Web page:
Treasury bond rates: How often do Treasury bonds pay interest?
Collect your T-bond interest every six months
Treasury bonds, or T-bonds, are issued by the U.S. Department of the Treasury in order to raise funds for government functions. Since a T-bond is backed by the full faith and credit of the U.S. federal government, it’s as close to risk-free as an investment can get.
- A T-bond is considered one of the safest investments available and offers steady interest income for investors.
- You can purchase T-bonds directly from the U.S. Treasury or from your brokerage.
- Since T-bonds are low-risk investments that offer steady returns, you shouldn’t expect the same potential for capital growth as with investments in the stock market.
How much do Treasury bonds pay?
The interest rate paid by T-bonds fluctuates throughout the year. However, once you purchase a T-bond, it’ll be locked in at that day’s rate. You’ll then earn at that fixed rate for the life of the bond.
Factors that impact T-bond rates include:
- The perceived health of the economy
- Federal Reserve policy
- Demand for Treasurys from other investors
If the economy is perceived to be strong, investors typically seek out higher-risk investments than T-bonds; decreased demand usually leads to increased T-bond rates. If the economy is perceived to be in shaky condition, demand for T-bonds will increase, and their rates may drop.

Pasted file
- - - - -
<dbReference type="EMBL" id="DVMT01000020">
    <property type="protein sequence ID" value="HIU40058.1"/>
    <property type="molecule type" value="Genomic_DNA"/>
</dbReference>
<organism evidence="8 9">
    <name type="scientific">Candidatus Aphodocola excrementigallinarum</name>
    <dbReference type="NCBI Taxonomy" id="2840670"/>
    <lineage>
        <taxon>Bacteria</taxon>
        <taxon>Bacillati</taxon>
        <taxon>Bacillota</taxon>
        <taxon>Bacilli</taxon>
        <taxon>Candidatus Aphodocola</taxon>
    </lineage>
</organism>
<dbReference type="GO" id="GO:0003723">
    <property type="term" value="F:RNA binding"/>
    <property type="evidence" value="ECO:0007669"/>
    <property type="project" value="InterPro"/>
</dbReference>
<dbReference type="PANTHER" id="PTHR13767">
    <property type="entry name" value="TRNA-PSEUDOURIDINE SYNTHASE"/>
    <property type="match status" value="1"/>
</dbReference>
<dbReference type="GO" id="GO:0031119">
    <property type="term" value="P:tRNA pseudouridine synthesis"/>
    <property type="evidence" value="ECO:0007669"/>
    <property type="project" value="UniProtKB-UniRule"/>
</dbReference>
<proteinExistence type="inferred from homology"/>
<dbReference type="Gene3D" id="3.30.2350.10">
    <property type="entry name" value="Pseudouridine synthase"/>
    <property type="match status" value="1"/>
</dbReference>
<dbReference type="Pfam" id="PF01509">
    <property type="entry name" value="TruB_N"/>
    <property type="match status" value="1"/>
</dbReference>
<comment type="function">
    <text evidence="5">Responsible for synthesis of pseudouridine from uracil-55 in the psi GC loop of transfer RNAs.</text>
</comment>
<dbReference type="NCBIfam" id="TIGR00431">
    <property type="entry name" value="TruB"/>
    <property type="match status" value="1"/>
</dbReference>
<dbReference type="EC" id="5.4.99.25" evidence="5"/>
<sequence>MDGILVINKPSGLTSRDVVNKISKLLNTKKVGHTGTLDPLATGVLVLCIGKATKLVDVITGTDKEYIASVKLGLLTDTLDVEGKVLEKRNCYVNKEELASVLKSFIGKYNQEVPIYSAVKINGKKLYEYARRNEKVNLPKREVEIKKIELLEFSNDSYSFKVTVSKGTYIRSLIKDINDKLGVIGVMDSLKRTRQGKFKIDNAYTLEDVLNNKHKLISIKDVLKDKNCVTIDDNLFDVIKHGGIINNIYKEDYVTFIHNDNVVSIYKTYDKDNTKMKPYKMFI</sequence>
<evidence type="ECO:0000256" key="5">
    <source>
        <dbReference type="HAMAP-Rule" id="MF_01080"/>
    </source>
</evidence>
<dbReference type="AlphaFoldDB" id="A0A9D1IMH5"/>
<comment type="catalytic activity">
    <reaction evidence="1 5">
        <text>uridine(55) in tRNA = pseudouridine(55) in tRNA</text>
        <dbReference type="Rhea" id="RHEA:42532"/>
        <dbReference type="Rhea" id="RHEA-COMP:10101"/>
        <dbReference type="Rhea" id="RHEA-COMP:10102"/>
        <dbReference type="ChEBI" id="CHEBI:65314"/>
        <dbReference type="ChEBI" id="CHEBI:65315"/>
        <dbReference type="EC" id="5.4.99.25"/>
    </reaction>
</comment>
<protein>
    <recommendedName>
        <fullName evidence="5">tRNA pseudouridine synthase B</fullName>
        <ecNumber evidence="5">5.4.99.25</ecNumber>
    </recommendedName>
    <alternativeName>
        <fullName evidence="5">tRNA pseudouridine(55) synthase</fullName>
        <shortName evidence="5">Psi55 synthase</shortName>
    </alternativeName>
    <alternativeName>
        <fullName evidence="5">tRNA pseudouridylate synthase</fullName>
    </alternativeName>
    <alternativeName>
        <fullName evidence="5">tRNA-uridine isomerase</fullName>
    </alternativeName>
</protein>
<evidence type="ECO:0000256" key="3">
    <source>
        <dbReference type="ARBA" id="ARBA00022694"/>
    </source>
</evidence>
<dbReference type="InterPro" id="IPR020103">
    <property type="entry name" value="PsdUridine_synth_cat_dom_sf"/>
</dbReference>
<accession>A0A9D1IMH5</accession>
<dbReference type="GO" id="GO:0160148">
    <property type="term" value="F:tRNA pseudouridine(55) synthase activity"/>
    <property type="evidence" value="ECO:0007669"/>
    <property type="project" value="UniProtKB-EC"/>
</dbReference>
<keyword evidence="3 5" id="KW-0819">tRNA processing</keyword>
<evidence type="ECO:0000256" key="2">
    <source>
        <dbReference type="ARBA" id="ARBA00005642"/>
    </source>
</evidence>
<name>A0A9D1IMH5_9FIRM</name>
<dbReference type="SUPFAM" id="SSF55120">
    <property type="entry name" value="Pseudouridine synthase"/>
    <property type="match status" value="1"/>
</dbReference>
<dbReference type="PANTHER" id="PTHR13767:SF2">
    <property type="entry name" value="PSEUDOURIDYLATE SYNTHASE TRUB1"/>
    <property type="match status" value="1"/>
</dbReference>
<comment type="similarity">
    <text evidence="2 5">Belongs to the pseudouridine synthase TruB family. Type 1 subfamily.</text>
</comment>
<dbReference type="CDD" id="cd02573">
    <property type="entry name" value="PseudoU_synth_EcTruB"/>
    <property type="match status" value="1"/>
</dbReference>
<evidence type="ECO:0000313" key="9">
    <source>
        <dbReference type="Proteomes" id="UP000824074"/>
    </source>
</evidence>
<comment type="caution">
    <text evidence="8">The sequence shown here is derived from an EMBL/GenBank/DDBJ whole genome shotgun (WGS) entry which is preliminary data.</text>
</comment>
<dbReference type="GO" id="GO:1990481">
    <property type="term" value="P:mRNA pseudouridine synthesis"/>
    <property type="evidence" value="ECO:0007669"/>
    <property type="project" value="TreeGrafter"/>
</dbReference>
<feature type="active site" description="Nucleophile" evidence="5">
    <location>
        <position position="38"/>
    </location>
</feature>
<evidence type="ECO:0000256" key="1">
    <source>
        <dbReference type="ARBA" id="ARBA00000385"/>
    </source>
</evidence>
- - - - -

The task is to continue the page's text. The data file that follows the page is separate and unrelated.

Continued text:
You can find the current T-bond rates on the TreasuryDirect website.
Given that T-bonds are sold in increments of $100, it’s relatively simple to calculate their interest payments. For example, a Treasury bond with a face value of $1,000 and an interest rate of 4% will earn $40 in annual interest. Over the life of a 20-year T-bond, that would result in overall interest earnings of $800.
» MORE: Interest rates and how they work
When do Treasury bonds pay?
Treasury bonds pay twice a year, which means that every six months you’ll receive an interest payment equal to half of your rate. For instance, if you have a $1,000 T-bond with an interest rate of 3%, every six months you’ll receive an interest payment of $15 — or 1.5% of your T-bond’s value.
If you buy a T-bond directly through the TreasuryDirect site, the interest will be deposited directly into your account. If you buy it through your brokerage, the interest will be deposited into that brokerage account.
If you choose to sell the bond before it matures, and the bond is held in your TreasuryDirect account, you must log into that account and transfer the bond to the financial institution that will facilitate the sale. Check with the financial institution to see how you can sell the bond, as procedures will vary by institution.
T-bonds held in a TreasuryDirect account will automatically be redeemed for cash on the day they mature. However, the process for redeeming T-bonds held with a brokerage or other financial institution varies. Be sure to check with your specific institution to see how to receive your funds.
Should you buy Treasury bonds?